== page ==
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From Wikipedia, the free encyclopedia

A Golden Share is a nominal share which is able to outvote all other shares in certain specified circumstances, often held by a government organization, in a government company undergoing the process of privatization and transformation into a stock-company.



This share gives the government organization the right of decisive vote, thus to veto all other shares, in a shareholders-meeting. Usually this will be implemented through clauses in a company's Articles of Association, and will be designed to prevent stakebuilding above a certain percentage ownership level, or to give a government veto powers over any major corporate action, such as the sale of a major asset or subsidiary or of the company as a whole.

This share is often retained only for some defined period of time to allow a newly privatised company to become accustomed to operating in a public environment, unless ownership of the organization concerned is deemed to be of ongoing importance to national interests, for example for reasons of national security.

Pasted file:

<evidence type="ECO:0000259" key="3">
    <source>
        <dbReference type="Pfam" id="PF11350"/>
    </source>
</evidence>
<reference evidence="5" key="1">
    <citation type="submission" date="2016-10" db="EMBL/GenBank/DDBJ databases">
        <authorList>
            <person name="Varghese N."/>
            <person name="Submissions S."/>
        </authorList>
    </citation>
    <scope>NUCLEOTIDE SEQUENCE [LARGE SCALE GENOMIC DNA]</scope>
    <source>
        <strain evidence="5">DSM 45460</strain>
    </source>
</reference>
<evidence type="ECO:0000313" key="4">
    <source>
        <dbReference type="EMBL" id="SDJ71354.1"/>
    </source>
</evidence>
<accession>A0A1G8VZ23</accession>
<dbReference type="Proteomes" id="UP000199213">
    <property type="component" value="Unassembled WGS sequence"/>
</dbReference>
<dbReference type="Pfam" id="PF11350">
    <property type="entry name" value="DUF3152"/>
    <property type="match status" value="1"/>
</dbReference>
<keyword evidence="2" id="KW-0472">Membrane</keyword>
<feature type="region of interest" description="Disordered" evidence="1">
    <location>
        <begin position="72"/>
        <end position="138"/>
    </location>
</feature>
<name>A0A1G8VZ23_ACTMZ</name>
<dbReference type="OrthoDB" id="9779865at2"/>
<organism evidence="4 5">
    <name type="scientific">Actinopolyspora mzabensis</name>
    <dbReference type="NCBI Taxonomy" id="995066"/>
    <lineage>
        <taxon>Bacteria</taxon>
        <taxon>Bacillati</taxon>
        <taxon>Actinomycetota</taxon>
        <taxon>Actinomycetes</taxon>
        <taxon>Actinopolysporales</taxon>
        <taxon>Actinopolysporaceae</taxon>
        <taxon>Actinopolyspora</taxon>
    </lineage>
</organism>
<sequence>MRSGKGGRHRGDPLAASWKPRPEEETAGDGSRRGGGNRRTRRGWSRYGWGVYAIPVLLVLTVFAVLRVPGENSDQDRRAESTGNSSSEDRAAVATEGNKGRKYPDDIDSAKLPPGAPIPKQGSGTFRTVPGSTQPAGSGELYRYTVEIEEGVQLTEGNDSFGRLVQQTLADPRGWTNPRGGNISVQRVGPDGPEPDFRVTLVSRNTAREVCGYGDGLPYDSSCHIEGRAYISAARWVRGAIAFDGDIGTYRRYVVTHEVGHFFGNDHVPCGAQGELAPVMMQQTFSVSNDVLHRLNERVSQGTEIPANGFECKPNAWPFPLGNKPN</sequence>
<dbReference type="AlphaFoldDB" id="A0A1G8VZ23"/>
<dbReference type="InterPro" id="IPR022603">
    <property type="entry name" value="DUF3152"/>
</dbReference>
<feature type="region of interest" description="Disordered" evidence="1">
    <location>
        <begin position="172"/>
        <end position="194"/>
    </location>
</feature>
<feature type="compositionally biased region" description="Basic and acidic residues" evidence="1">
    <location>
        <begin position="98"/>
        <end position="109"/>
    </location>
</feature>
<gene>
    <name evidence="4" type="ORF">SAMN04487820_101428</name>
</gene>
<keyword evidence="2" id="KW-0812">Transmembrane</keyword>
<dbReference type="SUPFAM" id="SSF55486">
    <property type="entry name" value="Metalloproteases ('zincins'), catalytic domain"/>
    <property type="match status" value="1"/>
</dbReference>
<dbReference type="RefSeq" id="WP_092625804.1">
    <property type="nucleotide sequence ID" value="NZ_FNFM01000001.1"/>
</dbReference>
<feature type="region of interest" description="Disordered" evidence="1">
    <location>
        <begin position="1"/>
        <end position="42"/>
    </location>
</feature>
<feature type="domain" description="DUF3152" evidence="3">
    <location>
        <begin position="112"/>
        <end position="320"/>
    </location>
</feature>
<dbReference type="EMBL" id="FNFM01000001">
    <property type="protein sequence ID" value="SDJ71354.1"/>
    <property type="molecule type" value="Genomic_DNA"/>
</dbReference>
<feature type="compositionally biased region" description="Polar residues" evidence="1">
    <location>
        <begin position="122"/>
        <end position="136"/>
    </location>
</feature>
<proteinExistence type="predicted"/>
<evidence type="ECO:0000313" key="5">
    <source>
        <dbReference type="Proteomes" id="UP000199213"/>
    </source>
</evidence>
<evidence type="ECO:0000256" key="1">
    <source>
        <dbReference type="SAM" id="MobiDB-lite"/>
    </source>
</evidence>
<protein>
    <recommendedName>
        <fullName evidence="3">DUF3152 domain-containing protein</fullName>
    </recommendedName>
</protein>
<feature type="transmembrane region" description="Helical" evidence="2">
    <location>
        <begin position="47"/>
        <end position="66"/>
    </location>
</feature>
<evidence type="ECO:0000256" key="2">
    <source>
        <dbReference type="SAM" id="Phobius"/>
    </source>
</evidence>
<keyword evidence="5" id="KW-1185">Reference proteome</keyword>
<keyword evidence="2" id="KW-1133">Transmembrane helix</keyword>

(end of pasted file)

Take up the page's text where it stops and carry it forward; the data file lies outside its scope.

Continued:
The term arose in the 1980s when the British government retained golden shares in companies it privatised, and later in many other European countries.

It was introduced in Russia (Zolotaya Aktsiya, "Золотая Акция" in Russian) by a law initiated by the President in November 16, 1992.

Legal challenges

In 2003 the UK government's golden share in BAA, the UK airports authority, was ruled illegal by European courts, deemed contradictory to the principle of free circulation of capital within European Union.[1] But taking in account the implications of this decision—especially the transitional state in countries which are candidates to join the Union—it allowed provisions to use Golden Shares in strategically important areas.

Other golden shares ruled illegal include the Spanish government's golden shares in Telefonica, Repsol YPF, Endesa, Argentaria and Tabacalera.

The Golden Share structure of Volkswagen AG and the travails of the German Land (Federal State) of Niedersachsen (Lower Saxony) are discussed by Johannes Adolff, Turn of the Tide? The 'Golden Share' Judgments of the European Court of Justice and Liberalization of the European Capital Markets, available in the German Law Journal[2] as well as Peer Zumbansen and Daniel Saam, The ECJ, Volkswagen and European Corporate Law: Reshaping the European Varieties of Capitalism, CLPE Research Paper 30/2007,[3] (also published in 7 German Law Journal 1027 [2007][4])


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